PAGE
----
An alternative to the Fisher transformation is to use the exact confidence distribution density for ρ given by[11][12]

${\displaystyle \pi (\rho |r)={\frac {\Gamma (\nu +1)}{{\sqrt {2\pi }}\Gamma (\nu +{\frac {1}{2}})}}(1-r^{2})^{\frac {\nu -1}{2}}\cdot (1-\rho ^{2})^{\frac {\nu -2}{2}}\cdot (1-r\rho )^{\frac {1-2\nu }{2}}F\!\left({\frac {3}{2}},-{\frac {1}{2}};\nu +{\frac {1}{2}};{\frac {1+r\rho }{2}}\right)}$
where ${\displaystyle F}$ is the Gaussian hypergeometric function and ${\displaystyle \nu =N-1>1}$ .

## Other uses

While the Fisher transformation is mainly associated with the Pearson product-moment correlation coefficient for bivariate normal observations, it can also be applied to Spearman's rank correlation coefficient in more general cases.[13] A similar result for the asymptotic distribution applies, but with a minor adjustment factor: see the latter article[clarification needed] for details.

## References

1. ^ Fisher, R. A. (1915). "Frequency distribution of the values of the correlation coefficient in samples of an indefinitely large population". Biometrika. 10 (4): 507–521. doi:10.2307/2331838. hdl:2440/15166. JSTOR 2331838.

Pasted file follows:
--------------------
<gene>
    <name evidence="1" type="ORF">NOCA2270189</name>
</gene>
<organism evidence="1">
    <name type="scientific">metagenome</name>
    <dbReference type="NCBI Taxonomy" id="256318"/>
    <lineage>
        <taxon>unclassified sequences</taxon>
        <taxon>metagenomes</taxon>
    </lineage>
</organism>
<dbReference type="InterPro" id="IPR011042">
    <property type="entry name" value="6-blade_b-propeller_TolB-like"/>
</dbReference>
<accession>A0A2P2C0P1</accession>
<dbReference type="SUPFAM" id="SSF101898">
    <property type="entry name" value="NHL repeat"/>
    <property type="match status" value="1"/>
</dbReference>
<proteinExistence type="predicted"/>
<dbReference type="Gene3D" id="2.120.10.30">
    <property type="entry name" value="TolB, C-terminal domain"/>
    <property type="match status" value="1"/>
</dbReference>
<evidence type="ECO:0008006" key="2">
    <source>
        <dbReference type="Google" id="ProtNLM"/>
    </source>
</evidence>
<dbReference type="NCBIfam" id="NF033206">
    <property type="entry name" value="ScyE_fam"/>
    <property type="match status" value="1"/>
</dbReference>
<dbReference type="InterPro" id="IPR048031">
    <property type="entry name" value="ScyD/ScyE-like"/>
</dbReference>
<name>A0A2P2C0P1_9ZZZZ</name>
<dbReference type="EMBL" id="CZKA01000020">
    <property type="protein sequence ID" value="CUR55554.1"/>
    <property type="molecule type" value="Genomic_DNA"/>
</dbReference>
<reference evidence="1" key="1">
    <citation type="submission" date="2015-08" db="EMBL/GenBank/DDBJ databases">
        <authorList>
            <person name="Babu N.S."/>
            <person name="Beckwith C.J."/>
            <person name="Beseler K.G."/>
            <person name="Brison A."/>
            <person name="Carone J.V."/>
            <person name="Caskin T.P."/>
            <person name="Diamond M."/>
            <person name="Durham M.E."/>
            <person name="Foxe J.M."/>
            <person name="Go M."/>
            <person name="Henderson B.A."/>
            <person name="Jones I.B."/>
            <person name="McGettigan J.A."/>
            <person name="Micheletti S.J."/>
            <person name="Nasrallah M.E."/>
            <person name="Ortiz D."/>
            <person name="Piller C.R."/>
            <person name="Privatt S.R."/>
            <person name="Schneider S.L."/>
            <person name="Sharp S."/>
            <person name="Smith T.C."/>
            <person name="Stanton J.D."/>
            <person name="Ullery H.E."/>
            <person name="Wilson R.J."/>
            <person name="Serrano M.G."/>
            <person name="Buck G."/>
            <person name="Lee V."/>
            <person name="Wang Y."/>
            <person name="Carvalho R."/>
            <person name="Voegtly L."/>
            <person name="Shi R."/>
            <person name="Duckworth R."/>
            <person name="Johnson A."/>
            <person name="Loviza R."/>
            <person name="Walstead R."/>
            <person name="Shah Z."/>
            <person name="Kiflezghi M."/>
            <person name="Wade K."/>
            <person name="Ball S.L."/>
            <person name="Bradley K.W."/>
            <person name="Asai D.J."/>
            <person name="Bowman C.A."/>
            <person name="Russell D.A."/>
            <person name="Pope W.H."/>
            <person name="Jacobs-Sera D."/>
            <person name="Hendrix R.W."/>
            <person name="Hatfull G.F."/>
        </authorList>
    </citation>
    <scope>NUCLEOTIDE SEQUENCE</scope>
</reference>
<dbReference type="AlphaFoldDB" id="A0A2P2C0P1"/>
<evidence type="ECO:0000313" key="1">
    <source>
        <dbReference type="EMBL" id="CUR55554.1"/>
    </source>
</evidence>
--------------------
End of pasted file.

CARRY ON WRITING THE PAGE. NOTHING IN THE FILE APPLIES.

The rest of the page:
2. ^ Fisher, R. A. (1921). "On the 'probable error' of a coefficient of correlation deduced from a small sample" (PDF). Metron. 1: 3–32.
3. ^ Rick Wicklin. Fisher's transformation of the correlation coefficient. September 20, 2017. https://blogs.sas.com/content/iml/2017/09/20/fishers-transformation-correlation.html. Accessed Feb 15,2022.
4. ^ Hotelling, Harold (1953). "New Light on the Correlation Coefficient and its Transforms". Journal of the Royal Statistical Society, Series B (Methodological). 15 (2): 193–225. doi:10.1111/j.2517-6161.1953.tb00135.x. ISSN 0035-9246.
5. ^ Winterbottom, Alan (1979). "A Note on the Derivation of Fisher's Transformation of the Correlation Coefficient". The American Statistician. 33 (3): 142–143. doi:10.2307/2683819. ISSN 0003-1305. JSTOR 2683819.
6. ^ Vrbik, Jan (December 2005). "Population moments of sampling distributions". Computational Statistics. 20 (4): 611–621. doi:10.1007/BF02741318. S2CID 120592303.
7. ^ r-squared calulator [1]
8. ^ Gayen, A. K. (1951). "The Frequency Distribution of the Product-Moment Correlation Coefficient in Random Samples of Any Size Drawn from Non-Normal Universes". Biometrika. 38 (1/2): 219–247. doi:10.1093/biomet/38.1-2.219. JSTOR 2332329.
9. ^ Hotelling, H (1953). "New light on the correlation coefficient and its transforms". Journal of the Royal Statistical Society, Series B. 15 (2): 193–225. JSTOR 2983768.
10. ^ Hawkins, D. L. (1989). "Using U statistics to derive the asymptotic distribution of Fisher's Z statistic". The American Statistician. 43 (4): 235–237. doi:10.2307/2685369. JSTOR 2685369.
11. ^ Taraldsen, Gunnar (2021). "The Confidence Density for Correlation". Sankhya A. doi:10.1007/s13171-021-00267-y. ISSN 0976-8378. S2CID 244594067.
12. ^ Taraldsen, Gunnar (2020). "Confidence in Correlation". doi:10.13140/RG.2.2.23673.49769. {{cite journal}}: Cite journal requires |journal= (help)
13. ^ Zar, Jerrold H. (2005). "Spearman Rank Correlation: Overview". Encyclopedia of Biostatistics. doi:10.1002/9781118445112.stat05964. ISBN 9781118445112.